This is Part 6 of 7 of the highlights from “Illuminating the Path: The Research and Development Agenda for Visual Analytics.” Please see this post for an introduction to the study and access to the other 6 parts.
The National Visual Analytics Center (NVAC) study recognizes that “mobile technologies will play a role in visual analytics, especially to users at the front line of homeland security.” To this end, researchers must “devise new methods to best employ these technologies and provide a means to allow data to scale between high-resolution displays in command and control centers to field-deployable displays.”
While collaborative platforms from wiki’s to Google docs allow many individuals to work collaboratively, these functionalities rarely feature in crisis mapping platforms. And yet, humanitarian crises (just like homeland security challenges) are so complex that they cannot be addressed by individuals working in silos.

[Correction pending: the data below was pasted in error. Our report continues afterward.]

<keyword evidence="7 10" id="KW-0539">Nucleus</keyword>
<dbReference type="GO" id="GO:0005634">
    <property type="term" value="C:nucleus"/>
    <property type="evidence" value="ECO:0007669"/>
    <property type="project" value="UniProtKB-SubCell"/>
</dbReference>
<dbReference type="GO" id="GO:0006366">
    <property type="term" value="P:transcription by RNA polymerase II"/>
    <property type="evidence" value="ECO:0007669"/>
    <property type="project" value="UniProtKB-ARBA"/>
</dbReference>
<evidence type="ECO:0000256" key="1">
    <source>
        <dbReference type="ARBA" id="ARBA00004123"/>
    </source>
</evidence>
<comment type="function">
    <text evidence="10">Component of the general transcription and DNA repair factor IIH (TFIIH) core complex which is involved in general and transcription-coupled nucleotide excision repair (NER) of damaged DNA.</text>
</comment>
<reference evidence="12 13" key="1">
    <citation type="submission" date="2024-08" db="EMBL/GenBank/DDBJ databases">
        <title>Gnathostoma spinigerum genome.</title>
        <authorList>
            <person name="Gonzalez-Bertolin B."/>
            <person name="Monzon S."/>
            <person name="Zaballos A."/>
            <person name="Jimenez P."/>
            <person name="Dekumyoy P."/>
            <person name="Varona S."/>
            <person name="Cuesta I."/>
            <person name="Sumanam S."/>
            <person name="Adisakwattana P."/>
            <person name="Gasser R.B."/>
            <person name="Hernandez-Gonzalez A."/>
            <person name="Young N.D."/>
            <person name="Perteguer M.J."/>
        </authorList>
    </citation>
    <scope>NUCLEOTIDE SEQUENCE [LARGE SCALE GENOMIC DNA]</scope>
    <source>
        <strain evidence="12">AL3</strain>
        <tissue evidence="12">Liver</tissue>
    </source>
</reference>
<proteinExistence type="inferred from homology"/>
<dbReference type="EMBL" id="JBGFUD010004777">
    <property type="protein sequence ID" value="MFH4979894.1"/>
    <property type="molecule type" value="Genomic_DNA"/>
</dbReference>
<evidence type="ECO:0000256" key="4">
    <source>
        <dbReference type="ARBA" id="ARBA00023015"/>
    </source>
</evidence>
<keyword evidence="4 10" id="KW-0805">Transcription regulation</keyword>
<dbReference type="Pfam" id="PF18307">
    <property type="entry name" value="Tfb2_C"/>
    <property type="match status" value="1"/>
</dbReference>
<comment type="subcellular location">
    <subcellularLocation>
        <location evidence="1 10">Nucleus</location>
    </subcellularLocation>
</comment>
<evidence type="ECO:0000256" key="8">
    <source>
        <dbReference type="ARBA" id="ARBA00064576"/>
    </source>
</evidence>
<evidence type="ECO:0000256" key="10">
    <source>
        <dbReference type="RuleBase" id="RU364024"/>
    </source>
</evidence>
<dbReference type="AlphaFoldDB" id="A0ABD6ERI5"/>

On the contrary, crisis analysis, civilian protection and humanitarian response efforts are “sufficiently large scale and important that they must be addressed through the coordinated action of multiple groups of people, often with different backgrounds working in disparate locations with differing information.”
In other words, “the issue of human scalability plays a critical role, as systems must support the communications needs of these groups of people working together across space and time, in high-stress and time-sensitive environments, to make critical decisions.”